A legal duty of care can be expressly excluded by statutory provisions.


Section 91 of the Assessment Act provides that CSA can act on the basis of an application for acceptance of an agreement and accompanying documents without conducting any further investigations.

Legislation may also provide specific remedies in particular circumstances, such as a right of review or appeal.


Section 107 of the Assessment Act gives a payer the right to seek a declaration from a court that they are not a person from whom child support can be sought.

Where a right of review exists courts have ruled that the exercise of the power on good faith will not give rise to a legal duty of care. In these cases using the right of review is the appropriate remedy provided the customer was made aware that the remedy existed.

Breach of duty

A lapse on CSA's part does not necessarily mean a breach of duty. Negligence is a failure to meet a standard of care that a court considers to be reasonable in the circumstances.

Whether or not a breach occurred is often determined hypothetically by considering what a 'reasonable person' would have done in similar circumstances.


It is not unreasonable to assume that any competent officer processing a large number of forms may make one error in the processing of one form.

Loss or detriment

The loss suffered must be direct and foreseeable and a result of a breach of a duty of care. There has to be a causal link between the loss suffered and CSA's actions, and the loss must be in the nature of something which CSA should have reasonably known or expected to occur.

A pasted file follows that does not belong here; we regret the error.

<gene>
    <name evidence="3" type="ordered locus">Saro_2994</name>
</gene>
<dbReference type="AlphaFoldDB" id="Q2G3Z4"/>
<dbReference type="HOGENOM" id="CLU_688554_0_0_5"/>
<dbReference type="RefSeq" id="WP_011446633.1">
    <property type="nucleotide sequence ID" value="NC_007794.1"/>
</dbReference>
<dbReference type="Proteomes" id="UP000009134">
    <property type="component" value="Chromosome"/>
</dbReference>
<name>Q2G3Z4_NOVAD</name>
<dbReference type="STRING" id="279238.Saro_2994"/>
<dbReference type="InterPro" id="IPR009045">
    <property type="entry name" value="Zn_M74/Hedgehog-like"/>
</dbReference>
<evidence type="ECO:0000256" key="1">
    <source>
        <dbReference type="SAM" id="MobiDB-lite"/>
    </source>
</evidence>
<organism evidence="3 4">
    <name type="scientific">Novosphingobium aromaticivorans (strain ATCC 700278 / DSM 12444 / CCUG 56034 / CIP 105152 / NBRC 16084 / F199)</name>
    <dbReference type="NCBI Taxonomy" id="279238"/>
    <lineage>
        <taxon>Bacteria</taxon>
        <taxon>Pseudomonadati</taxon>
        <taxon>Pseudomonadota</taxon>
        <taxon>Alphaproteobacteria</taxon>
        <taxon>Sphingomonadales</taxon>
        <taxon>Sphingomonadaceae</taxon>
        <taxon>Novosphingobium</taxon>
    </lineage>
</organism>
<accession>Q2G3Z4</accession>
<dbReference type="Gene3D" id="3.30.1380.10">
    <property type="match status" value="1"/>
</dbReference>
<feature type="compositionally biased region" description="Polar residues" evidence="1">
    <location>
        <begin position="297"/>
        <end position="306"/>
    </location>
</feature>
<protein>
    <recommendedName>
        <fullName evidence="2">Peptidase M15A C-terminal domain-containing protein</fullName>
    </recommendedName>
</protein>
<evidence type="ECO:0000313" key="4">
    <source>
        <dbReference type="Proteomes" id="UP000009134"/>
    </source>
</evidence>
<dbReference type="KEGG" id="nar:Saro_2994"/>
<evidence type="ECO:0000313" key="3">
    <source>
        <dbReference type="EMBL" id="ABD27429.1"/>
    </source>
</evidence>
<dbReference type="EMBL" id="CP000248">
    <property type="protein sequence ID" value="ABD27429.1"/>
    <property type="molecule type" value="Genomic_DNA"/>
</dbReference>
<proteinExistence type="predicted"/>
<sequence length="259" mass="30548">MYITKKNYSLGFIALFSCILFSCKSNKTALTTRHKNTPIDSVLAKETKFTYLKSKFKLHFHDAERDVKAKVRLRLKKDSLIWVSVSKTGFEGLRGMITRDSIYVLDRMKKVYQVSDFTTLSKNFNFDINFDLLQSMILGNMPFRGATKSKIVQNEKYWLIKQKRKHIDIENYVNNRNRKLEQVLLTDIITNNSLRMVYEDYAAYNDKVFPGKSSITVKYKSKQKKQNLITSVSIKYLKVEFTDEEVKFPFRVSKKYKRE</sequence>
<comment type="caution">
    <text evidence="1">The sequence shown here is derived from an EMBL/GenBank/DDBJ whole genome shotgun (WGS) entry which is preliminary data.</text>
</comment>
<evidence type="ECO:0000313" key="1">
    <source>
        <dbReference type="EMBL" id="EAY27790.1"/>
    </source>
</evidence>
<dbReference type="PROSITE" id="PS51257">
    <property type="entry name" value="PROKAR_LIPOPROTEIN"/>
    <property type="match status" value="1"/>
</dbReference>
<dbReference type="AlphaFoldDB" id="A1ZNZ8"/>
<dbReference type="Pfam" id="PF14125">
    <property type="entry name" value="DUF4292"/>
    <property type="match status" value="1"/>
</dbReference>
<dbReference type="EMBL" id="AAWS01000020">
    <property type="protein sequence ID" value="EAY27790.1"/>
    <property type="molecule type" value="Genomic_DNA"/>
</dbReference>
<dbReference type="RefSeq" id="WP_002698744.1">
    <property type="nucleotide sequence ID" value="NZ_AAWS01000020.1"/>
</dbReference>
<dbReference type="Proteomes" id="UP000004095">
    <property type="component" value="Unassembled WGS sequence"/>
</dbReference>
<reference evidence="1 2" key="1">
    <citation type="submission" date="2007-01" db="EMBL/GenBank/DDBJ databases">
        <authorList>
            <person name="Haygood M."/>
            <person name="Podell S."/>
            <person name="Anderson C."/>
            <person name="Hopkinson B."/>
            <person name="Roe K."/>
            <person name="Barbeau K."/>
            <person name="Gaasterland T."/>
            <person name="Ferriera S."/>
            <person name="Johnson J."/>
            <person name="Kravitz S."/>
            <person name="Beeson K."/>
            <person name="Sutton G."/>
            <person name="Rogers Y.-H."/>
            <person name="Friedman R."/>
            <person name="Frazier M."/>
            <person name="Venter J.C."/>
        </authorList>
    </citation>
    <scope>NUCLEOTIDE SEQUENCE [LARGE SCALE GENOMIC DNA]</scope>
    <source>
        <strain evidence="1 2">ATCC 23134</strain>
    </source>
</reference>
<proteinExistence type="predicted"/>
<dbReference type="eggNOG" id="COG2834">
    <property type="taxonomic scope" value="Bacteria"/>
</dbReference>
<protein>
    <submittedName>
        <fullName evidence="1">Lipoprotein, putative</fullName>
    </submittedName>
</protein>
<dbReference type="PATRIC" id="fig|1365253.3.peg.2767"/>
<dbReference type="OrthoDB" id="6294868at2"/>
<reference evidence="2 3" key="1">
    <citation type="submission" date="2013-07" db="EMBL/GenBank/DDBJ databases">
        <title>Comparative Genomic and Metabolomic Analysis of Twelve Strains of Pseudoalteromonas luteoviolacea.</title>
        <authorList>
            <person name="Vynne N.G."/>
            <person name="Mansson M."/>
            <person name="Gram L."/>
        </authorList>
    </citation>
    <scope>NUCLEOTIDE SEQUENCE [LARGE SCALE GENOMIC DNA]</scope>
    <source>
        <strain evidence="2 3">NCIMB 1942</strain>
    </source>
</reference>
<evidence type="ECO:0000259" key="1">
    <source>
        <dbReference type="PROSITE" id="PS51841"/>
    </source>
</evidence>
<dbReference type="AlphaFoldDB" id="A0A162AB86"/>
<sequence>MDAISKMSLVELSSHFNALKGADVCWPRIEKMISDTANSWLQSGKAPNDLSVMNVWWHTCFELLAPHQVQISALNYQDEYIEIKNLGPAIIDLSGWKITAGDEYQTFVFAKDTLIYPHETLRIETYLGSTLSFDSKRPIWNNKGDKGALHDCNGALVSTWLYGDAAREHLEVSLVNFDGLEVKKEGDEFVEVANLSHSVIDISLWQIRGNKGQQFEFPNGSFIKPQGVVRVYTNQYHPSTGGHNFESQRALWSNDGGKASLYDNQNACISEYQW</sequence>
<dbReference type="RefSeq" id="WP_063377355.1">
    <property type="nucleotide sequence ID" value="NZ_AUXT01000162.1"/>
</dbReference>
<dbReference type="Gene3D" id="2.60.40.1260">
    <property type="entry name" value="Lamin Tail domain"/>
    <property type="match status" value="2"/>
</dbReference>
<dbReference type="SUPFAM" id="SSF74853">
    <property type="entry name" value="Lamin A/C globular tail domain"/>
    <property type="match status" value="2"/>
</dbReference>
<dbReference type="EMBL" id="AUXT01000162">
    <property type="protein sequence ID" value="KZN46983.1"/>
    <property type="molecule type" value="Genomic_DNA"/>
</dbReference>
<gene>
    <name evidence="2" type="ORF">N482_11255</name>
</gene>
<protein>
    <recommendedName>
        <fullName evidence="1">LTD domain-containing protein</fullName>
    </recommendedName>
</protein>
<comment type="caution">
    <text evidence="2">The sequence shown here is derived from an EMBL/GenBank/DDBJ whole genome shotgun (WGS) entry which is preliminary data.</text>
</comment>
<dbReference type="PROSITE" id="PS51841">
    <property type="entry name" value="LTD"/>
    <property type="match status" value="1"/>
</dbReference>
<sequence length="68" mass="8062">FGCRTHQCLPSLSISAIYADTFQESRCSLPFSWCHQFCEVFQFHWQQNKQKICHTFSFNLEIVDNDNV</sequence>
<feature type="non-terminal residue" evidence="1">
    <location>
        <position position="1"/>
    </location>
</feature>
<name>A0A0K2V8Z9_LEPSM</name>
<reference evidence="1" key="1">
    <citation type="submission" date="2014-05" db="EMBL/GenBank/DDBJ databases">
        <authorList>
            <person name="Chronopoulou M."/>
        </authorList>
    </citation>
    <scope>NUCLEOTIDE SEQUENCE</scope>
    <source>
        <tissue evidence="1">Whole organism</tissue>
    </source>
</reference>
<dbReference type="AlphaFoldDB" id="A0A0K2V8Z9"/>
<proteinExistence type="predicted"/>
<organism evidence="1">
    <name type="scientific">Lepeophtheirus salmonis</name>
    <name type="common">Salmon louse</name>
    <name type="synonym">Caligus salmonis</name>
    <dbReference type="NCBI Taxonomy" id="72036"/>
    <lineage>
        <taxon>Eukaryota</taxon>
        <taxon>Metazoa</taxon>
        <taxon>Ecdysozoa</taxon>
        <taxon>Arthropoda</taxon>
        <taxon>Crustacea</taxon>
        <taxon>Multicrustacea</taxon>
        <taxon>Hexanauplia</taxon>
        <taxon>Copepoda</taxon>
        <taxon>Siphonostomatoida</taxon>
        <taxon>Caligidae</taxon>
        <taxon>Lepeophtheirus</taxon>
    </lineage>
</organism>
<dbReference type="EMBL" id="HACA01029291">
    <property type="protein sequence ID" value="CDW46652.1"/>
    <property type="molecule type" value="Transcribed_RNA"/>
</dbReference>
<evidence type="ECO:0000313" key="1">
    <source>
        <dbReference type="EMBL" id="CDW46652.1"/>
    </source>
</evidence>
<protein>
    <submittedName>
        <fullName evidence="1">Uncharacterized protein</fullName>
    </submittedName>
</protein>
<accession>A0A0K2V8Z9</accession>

The types of loss or detriment which may be compensable are set out below.

Breach of privacy

The Privacy Act 1988 (the Privacy Act) requires that agencies like CSA observe strict privacy safeguards in handling personal information. These obligations are legally enforceable.

If the Privacy Commissioner upholds a complaint under the Privacy Act he can award a specified amount of compensation. This amount is recoverable from the Commonwealth. It can include reasonable expenses incurred in making the complaint and compensation for injury to personal feelings or humiliation.

Where a decision maker feels that the Privacy Commissioner would be likely to find that CSA is legally liable for a breach of privacy, CSA can try to settle the matter by offering an appropriate amount as compensation.